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Britain’s Orthodox Rabbinical School is Saved — for Now — by Chief Rabbi

The sole location in Britain where Orthodox rabbis get their training has been saved temporarily from closure by Orthodox Chief Rabbi Jonathan Sacks.

After a Feb. 19 meeting to decide the London School of Jewish Studies’ future, Principal Rabbi Abner Weiss asked to be released from his duties. Sacks temporarily assumed the role.

Formerly known as “Jews College,” the school was thrown into crisis when it became clear that it needed $849,000 a year if it was to avoid closing permanently.

Trustees of the college, which also offers adult education and postgraduate courses, were given two weeks to find new sources of income.

The United Jewish Israel Appeal and the United Synagogue both have pledged their support.

In a news release, the chief rabbi underscored the need to “turn to the community for help.”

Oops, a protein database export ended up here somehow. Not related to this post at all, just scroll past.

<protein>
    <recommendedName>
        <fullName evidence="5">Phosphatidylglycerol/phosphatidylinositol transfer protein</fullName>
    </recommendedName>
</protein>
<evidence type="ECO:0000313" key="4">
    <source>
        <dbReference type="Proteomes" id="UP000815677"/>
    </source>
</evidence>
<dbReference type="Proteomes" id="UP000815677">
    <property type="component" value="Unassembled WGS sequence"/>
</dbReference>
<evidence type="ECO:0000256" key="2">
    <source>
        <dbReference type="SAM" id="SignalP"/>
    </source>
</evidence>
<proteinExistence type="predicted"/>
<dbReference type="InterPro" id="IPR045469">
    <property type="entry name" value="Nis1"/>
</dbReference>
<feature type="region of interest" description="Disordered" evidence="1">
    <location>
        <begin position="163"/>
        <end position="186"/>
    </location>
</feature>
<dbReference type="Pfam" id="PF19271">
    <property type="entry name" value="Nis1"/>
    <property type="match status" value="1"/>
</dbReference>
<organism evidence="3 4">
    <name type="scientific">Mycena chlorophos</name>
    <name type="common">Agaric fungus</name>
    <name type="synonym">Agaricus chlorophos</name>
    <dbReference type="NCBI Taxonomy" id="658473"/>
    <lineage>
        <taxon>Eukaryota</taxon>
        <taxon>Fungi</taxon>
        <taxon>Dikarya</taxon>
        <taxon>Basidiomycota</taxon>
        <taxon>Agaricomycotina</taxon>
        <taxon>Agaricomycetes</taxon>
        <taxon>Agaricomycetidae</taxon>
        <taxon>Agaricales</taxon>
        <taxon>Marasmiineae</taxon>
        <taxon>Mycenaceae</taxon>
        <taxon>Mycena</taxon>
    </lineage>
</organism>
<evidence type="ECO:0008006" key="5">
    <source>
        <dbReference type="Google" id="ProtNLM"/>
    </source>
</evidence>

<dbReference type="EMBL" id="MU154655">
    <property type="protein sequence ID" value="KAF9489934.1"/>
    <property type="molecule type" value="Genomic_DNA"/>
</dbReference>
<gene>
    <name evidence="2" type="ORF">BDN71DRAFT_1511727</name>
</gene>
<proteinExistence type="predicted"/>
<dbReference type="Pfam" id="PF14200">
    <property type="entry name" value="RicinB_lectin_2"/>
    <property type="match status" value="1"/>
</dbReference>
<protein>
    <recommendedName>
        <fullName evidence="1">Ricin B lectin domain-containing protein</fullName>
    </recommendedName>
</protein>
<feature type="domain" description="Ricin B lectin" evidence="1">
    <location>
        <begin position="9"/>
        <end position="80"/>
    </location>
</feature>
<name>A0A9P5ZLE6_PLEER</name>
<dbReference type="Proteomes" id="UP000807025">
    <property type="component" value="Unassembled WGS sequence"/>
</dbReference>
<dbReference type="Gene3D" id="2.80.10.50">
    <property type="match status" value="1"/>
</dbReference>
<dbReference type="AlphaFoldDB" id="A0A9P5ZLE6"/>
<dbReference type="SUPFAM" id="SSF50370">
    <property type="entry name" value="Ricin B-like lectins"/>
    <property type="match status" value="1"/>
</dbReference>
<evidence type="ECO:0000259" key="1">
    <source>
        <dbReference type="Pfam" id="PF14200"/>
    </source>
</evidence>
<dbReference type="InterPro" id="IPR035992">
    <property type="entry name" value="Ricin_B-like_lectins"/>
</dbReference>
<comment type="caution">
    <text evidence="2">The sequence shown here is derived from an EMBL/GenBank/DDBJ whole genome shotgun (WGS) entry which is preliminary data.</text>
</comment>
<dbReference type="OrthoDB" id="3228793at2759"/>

He described the college as one of Anglo Jewry’s “most important institutions, under-funded and under-supported for most of its 147-year history.”

Weiss took charge of the college 18 months ago. He arrived from Los Angeles with $1 million raised in the United States to revive rabbinic training in Britain.

He later recruited 10 rabbinic trainees, the most in Britain in more than 30 years.

Weiss described the situation as a “tragedy.”

The possibility of merging the college with a teacher training center, the United Synagogue Agency for Jewish Education, was explored. But the talks failed due to uncertainty about the college’s financial future.

When news of the school’s precarious state emerged, columnist Norman Lebrecht wrote in the London Jewish Chronicle that the college has “long since lost its role and needs to be laid respectfully to rest.”

Lebrecht cited what he called the school’s lack of fresh thinking — including the “shutting of its doors to the spiritual potential of women” — as a main reason for the impending shutdown.

In his statement, the chief rabbi criticized this line of thinking.

“Some people have already written the obituary for the school. That is not a situation that I am prepared to contemplate lightly,” Sacks said.

“My vision for the school is a place where tradition and modernity meet, where our rabbis and teachers are given professional training, and where Judaism openly confronts the intellectual and ethical challenges of our time.”

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